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Russia, Ukraine avert new energy dispute

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  • Ukraine, Russia avert new energy dispute that could have left Europe shivering
  • Russian PM threatened to cut gas to Europe, Ukraine if Kiev fails to pay bills
  • Warning came 2 months after dispute that left Europe with reduced supplies
  • Ukraine gas company raided Wednesday in probe into deal that ended conflict
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MOSCOW, Russia (CNN) -- Ukraine and Russia appear to have averted a new energy dispute that could have left Europe shivering, following a threat from Russian Prime Minister Vladimir Putin.

The dispute in January between Russia and Ukraine disrupted gas supplies to several European countries.

The dispute in January between Russia and Ukraine disrupted gas supplies to several European countries.

Putin warned Thursday that Russia would cut off natural gas to Ukraine -- and Europe -- if Kiev did not pay for its gas deliveries by Saturday.

The threat came less than two months after the end of a harsh dispute between Moscow and Kiev that left much of Europe with severely reduced energy supplies for two weeks during a bitterly cold January.

Shortly after Putin's remarks were televised, Russian energy giant Gazprom said its Ukrainian counterpart had "fully paid" for gas shipped in February -- $50 million.

The latest round of brinkmanship came a day after Ukraine's Security Service launched a raid on Naftogaz, the country's state-run gas company. Ukraine's President Viktor Yushchenko backed the raid.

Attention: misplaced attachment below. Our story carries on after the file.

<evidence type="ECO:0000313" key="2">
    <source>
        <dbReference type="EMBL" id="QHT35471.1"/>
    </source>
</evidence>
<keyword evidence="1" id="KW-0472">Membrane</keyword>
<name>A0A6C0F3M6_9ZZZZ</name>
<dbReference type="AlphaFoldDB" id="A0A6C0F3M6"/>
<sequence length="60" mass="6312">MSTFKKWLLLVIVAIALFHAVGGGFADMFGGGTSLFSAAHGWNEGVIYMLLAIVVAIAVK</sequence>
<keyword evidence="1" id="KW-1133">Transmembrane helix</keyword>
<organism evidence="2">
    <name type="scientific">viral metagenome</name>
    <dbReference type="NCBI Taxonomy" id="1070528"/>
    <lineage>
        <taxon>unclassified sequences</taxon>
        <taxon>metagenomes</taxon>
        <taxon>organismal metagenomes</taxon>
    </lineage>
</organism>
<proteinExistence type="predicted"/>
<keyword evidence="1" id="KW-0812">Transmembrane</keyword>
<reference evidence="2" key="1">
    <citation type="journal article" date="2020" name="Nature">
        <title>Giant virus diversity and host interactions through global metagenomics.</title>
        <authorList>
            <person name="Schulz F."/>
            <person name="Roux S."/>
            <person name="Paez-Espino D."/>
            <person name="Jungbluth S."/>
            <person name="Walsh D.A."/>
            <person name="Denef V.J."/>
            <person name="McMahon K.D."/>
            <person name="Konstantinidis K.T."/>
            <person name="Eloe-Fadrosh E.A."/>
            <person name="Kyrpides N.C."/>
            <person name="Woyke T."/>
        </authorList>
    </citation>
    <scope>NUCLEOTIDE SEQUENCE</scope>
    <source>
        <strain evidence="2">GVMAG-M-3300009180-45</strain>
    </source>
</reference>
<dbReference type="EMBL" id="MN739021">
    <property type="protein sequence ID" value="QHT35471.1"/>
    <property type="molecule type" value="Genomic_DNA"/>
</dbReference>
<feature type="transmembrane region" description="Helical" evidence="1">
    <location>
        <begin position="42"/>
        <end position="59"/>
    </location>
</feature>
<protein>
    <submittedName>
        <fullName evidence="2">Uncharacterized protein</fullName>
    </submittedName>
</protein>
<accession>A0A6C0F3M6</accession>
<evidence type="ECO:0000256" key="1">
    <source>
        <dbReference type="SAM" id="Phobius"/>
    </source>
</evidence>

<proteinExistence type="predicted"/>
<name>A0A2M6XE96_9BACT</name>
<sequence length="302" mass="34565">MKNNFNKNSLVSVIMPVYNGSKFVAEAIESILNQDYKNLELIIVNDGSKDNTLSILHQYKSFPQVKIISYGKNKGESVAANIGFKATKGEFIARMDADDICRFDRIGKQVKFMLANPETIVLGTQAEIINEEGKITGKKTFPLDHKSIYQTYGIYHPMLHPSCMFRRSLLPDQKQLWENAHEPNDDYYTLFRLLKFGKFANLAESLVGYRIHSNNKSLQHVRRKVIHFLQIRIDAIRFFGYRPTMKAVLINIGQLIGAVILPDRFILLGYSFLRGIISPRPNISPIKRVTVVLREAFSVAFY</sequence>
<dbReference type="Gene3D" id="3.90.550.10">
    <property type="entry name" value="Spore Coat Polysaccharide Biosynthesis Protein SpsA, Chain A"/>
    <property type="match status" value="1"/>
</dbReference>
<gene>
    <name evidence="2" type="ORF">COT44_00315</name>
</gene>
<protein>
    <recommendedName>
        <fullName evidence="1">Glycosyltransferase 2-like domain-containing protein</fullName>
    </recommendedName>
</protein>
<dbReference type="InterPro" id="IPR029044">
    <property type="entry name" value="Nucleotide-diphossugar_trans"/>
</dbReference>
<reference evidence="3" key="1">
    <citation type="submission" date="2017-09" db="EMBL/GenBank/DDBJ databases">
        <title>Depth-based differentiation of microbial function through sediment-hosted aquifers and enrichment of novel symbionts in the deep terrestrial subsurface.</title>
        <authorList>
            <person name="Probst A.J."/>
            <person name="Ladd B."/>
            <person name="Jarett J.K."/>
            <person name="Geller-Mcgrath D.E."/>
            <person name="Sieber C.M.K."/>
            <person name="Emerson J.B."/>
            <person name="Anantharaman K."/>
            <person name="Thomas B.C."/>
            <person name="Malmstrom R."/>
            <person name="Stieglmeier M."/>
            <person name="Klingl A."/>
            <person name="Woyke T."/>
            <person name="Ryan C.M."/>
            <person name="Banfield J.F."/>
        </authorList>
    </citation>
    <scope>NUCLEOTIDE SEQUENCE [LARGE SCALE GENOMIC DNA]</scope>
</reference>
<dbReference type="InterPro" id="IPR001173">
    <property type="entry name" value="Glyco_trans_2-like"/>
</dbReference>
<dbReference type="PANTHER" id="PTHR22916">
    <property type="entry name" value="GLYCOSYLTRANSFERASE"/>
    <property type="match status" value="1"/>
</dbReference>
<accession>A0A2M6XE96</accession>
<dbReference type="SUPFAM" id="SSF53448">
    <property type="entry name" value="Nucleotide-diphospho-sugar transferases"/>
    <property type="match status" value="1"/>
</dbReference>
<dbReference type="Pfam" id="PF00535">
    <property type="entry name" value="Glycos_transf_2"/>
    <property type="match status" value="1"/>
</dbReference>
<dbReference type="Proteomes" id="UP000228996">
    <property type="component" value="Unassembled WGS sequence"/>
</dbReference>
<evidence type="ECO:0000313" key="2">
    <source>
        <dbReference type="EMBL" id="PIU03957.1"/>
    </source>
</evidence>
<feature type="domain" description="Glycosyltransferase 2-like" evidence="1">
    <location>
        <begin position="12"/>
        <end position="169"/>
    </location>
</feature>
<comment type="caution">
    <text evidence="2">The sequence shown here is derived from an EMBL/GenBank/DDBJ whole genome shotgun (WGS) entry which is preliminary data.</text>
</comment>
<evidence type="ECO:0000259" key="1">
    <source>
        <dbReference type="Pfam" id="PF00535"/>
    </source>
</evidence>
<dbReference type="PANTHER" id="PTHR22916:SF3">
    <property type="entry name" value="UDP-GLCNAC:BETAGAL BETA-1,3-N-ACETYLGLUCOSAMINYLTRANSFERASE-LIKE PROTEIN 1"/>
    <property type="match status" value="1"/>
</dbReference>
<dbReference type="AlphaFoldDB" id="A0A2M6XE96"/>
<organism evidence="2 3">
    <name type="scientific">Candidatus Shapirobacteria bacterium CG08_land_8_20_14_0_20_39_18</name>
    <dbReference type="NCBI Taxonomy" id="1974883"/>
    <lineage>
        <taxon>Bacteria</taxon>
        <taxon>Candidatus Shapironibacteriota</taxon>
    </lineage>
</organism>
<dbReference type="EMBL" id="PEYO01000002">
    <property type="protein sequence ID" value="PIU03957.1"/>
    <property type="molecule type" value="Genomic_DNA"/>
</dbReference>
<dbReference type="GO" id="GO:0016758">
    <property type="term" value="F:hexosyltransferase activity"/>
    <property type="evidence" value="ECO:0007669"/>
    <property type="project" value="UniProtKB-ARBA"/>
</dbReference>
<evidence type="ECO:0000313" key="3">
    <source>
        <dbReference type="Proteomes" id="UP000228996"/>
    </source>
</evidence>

They were searching for documents in an apparent effort to derail the gas deal Ukrainian Prime Minister Yulia Tymoshenko reached with Russia's Gazprom in January, according to a Naftogaz spokesman. The Ukrainian president and prime minister are political rivals.

Putin said he is concerned about the raid "because we're hearing about attempts to seize the transit contract. Not its copy, but the original of the transit contract." He also expressed a more global concern about Ukraine, saying the ongoing uncertainty "raises a question about Ukraine's abilities to be a partner and a contributor to energy solutions."

The dispute between the two countries at the start of the year affected millions of Europeans who depend on Russian gas supplies that go through Ukraine.

Russia is a major supplier of natural gas to more than a dozen European countries and Ukraine is a major transit country for that gas to the rest of Europe.

It began as a bilateral disagreement over shipments of Russian gas to Ukraine, but grew to affect much of Europe when, on January 7, all Russian gas supplies through Ukraine were shut off.

The two countries blamed each other for turning off the taps. The dispute went on for two weeks, leaving many Europeans in the cold, before the two sides signed a deal to resolve it.

The Security Service opened a criminal case Monday into alleged misappropriation of 6.3 billion cubic meters of transit gas worth more than 7.4 billion hryvnia ($880 million) by a group of Naftogaz officers. Taras Shepitko, a deputy chief of an Energy Regional Customs division under the State Customs Service, was detained as part of the case.

CNN's Yuri Pushkin and Mike Sefanov contributed to this report.

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